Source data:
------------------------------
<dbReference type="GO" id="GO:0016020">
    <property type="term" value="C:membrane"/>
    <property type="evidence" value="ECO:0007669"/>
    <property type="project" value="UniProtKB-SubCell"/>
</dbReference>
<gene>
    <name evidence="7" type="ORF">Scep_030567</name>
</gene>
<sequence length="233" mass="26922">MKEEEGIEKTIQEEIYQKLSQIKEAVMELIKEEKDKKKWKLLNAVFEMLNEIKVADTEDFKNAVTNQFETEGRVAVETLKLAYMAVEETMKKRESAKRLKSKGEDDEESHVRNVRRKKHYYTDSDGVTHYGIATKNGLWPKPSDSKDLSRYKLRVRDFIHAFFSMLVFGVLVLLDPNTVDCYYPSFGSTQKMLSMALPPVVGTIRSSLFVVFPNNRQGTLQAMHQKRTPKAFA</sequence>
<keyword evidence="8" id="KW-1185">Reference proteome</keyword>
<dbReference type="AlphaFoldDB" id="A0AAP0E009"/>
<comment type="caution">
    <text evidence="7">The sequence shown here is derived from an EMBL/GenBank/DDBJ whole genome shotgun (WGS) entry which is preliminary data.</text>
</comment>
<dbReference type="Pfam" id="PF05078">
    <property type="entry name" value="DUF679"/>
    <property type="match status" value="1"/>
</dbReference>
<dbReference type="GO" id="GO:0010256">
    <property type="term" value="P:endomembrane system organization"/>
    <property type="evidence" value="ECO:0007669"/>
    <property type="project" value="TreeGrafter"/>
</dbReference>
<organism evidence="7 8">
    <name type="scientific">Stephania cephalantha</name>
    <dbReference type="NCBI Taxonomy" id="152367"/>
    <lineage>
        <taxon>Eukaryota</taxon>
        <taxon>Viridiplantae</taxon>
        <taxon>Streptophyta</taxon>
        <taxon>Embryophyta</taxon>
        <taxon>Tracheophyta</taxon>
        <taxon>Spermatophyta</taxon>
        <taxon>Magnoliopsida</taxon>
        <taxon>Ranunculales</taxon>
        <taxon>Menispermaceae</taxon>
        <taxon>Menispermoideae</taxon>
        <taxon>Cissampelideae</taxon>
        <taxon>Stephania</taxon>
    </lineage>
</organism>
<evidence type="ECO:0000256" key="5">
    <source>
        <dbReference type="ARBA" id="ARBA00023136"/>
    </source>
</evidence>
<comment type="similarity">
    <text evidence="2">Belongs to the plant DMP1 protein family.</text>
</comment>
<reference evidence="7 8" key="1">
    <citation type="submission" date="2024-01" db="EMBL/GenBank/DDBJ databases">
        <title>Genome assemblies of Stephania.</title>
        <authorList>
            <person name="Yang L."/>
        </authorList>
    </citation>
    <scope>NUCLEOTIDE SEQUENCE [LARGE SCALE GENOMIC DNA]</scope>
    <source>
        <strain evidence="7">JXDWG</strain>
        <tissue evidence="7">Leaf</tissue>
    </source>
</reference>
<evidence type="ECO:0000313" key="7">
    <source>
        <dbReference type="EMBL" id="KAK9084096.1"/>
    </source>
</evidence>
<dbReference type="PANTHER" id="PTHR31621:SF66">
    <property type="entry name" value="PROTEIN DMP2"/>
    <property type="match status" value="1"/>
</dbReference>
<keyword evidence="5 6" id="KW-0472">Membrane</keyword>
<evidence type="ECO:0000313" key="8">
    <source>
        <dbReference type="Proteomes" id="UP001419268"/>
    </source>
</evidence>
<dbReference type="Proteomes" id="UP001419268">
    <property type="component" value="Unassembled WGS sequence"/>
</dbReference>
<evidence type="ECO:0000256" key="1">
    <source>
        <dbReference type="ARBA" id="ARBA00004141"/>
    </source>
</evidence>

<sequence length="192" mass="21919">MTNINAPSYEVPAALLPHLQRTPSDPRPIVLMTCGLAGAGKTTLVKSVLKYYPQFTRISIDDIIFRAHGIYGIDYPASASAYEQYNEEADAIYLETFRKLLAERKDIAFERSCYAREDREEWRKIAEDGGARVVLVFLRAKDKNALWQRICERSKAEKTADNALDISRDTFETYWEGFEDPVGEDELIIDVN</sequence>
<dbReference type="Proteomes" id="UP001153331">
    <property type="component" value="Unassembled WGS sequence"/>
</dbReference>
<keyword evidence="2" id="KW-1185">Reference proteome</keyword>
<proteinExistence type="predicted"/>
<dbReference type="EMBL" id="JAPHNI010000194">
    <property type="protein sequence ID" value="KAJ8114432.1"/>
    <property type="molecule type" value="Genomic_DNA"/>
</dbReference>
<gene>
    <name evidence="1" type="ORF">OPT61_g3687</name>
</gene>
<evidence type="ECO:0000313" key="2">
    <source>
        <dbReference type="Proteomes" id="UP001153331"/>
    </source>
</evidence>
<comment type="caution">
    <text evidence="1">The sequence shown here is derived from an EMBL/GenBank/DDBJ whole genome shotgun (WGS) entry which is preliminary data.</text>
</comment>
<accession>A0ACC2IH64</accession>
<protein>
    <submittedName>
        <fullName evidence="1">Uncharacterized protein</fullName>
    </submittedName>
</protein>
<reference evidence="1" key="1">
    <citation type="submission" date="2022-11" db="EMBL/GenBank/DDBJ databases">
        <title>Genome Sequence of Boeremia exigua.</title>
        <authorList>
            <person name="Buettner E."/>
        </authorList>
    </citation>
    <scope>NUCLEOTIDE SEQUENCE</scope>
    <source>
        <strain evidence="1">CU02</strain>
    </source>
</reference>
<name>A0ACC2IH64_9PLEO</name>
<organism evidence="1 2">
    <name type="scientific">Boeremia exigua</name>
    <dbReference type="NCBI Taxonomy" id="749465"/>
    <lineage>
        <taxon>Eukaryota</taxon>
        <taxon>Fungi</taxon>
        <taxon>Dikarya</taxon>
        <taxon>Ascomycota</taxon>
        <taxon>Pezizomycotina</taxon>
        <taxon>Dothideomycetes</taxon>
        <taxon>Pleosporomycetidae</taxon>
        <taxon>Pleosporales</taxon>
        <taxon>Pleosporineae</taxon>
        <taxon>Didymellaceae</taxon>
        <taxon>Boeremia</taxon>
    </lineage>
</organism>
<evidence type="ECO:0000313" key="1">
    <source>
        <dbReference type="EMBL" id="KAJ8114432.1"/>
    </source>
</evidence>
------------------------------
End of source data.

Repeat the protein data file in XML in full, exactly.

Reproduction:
<dbReference type="GO" id="GO:0016020">
    <property type="term" value="C:membrane"/>
    <property type="evidence" value="ECO:0007669"/>
    <property type="project" value="UniProtKB-SubCell"/>
</dbReference>
<gene>
    <name evidence="7" type="ORF">Scep_030567</name>
</gene>
<sequence length="233" mass="26922">MKEEEGIEKTIQEEIYQKLSQIKEAVMELIKEEKDKKKWKLLNAVFEMLNEIKVADTEDFKNAVTNQFETEGRVAVETLKLAYMAVEETMKKRESAKRLKSKGEDDEESHVRNVRRKKHYYTDSDGVTHYGIATKNGLWPKPSDSKDLSRYKLRVRDFIHAFFSMLVFGVLVLLDPNTVDCYYPSFGSTQKMLSMALPPVVGTIRSSLFVVFPNNRQGTLQAMHQKRTPKAFA</sequence>
<keyword evidence="8" id="KW-1185">Reference proteome</keyword>
<dbReference type="AlphaFoldDB" id="A0AAP0E009"/>
<comment type="caution">
    <text evidence="7">The sequence shown here is derived from an EMBL/GenBank/DDBJ whole genome shotgun (WGS) entry which is preliminary data.</text>
</comment>
<dbReference type="Pfam" id="PF05078">
    <property type="entry name" value="DUF679"/>
    <property type="match status" value="1"/>
</dbReference>
<dbReference type="GO" id="GO:0010256">
    <property type="term" value="P:endomembrane system organization"/>
    <property type="evidence" value="ECO:0007669"/>
    <property type="project" value="TreeGrafter"/>
</dbReference>
<organism evidence="7 8">
    <name type="scientific">Stephania cephalantha</name>
    <dbReference type="NCBI Taxonomy" id="152367"/>
    <lineage>
        <taxon>Eukaryota</taxon>
        <taxon>Viridiplantae</taxon>
        <taxon>Streptophyta</taxon>
        <taxon>Embryophyta</taxon>
        <taxon>Tracheophyta</taxon>
        <taxon>Spermatophyta</taxon>
        <taxon>Magnoliopsida</taxon>
        <taxon>Ranunculales</taxon>
        <taxon>Menispermaceae</taxon>
        <taxon>Menispermoideae</taxon>
        <taxon>Cissampelideae</taxon>
        <taxon>Stephania</taxon>
    </lineage>
</organism>
<evidence type="ECO:0000256" key="5">
    <source>
        <dbReference type="ARBA" id="ARBA00023136"/>
    </source>
</evidence>
<comment type="similarity">
    <text evidence="2">Belongs to the plant DMP1 protein family.</text>
</comment>
<reference evidence="7 8" key="1">
    <citation type="submission" date="2024-01" db="EMBL/GenBank/DDBJ databases">
        <title>Genome assemblies of Stephania.</title>
        <authorList>
            <person name="Yang L."/>
        </authorList>
    </citation>
    <scope>NUCLEOTIDE SEQUENCE [LARGE SCALE GENOMIC DNA]</scope>
    <source>
        <strain evidence="7">JXDWG</strain>
        <tissue evidence="7">Leaf</tissue>
    </source>
</reference>
<evidence type="ECO:0000313" key="7">
    <source>
        <dbReference type="EMBL" id="KAK9084096.1"/>
    </source>
</evidence>
<dbReference type="PANTHER" id="PTHR31621:SF66">
    <property type="entry name" value="PROTEIN DMP2"/>
    <property type="match status" value="1"/>
</dbReference>
<keyword evidence="5 6" id="KW-0472">Membrane</keyword>
<evidence type="ECO:0000313" key="8">
    <source>
        <dbReference type="Proteomes" id="UP001419268"/>
    </source>
</evidence>
<dbReference type="Proteomes" id="UP001419268">
    <property type="component" value="Unassembled WGS sequence"/>
</dbReference>
<evidence type="ECO:0000256" key="1">
    <source>
        <dbReference type="ARBA" id="ARBA00004141"/>
    </source>
</evidence>

<sequence length="192" mass="21919">MTNINAPSYEVPAALLPHLQRTPSDPRPIVLMTCGLAGAGKTTLVKSVLKYYPQFTRISIDDIIFRAHGIYGIDYPASASAYEQYNEEADAIYLETFRKLLAERKDIAFERSCYAREDREEWRKIAEDGGARVVLVFLRAKDKNALWQRICERSKAEKTADNALDISRDTFETYWEGFEDPVGEDELIIDVN</sequence>
<dbReference type="Proteomes" id="UP001153331">
    <property type="component" value="Unassembled WGS sequence"/>
</dbReference>
<keyword evidence="2" id="KW-1185">Reference proteome</keyword>
<proteinExistence type="predicted"/>
<dbReference type="EMBL" id="JAPHNI010000194">
    <property type="protein sequence ID" value="KAJ8114432.1"/>
    <property type="molecule type" value="Genomic_DNA"/>
</dbReference>
<gene>
    <name evidence="1" type="ORF">OPT61_g3687</name>
</gene>
<evidence type="ECO:0000313" key="2">
    <source>
        <dbReference type="Proteomes" id="UP001153331"/>
    </source>
</evidence>
<comment type="caution">
    <text evidence="1">The sequence shown here is derived from an EMBL/GenBank/DDBJ whole genome shotgun (WGS) entry which is preliminary data.</text>
</comment>
<accession>A0ACC2IH64</accession>
<protein>
    <submittedName>
        <fullName evidence="1">Uncharacterized protein</fullName>
    </submittedName>
</protein>
<reference evidence="1" key="1">
    <citation type="submission" date="2022-11" db="EMBL/GenBank/DDBJ databases">
        <title>Genome Sequence of Boeremia exigua.</title>
        <authorList>
            <person name="Buettner E."/>
        </authorList>
    </citation>
    <scope>NUCLEOTIDE SEQUENCE</scope>
    <source>
        <strain evidence="1">CU02</strain>
    </source>
</reference>
<name>A0ACC2IH64_9PLEO</name>
<organism evidence="1 2">
    <name type="scientific">Boeremia exigua</name>
    <dbReference type="NCBI Taxonomy" id="749465"/>
    <lineage>
        <taxon>Eukaryota</taxon>
        <taxon>Fungi</taxon>
        <taxon>Dikarya</taxon>
        <taxon>Ascomycota</taxon>
        <taxon>Pezizomycotina</taxon>
        <taxon>Dothideomycetes</taxon>
        <taxon>Pleosporomycetidae</taxon>
        <taxon>Pleosporales</taxon>
        <taxon>Pleosporineae</taxon>
        <taxon>Didymellaceae</taxon>
        <taxon>Boeremia</taxon>
    </lineage>
</organism>
<evidence type="ECO:0000313" key="1">
    <source>
        <dbReference type="EMBL" id="KAJ8114432.1"/>
    </source>
</evidence>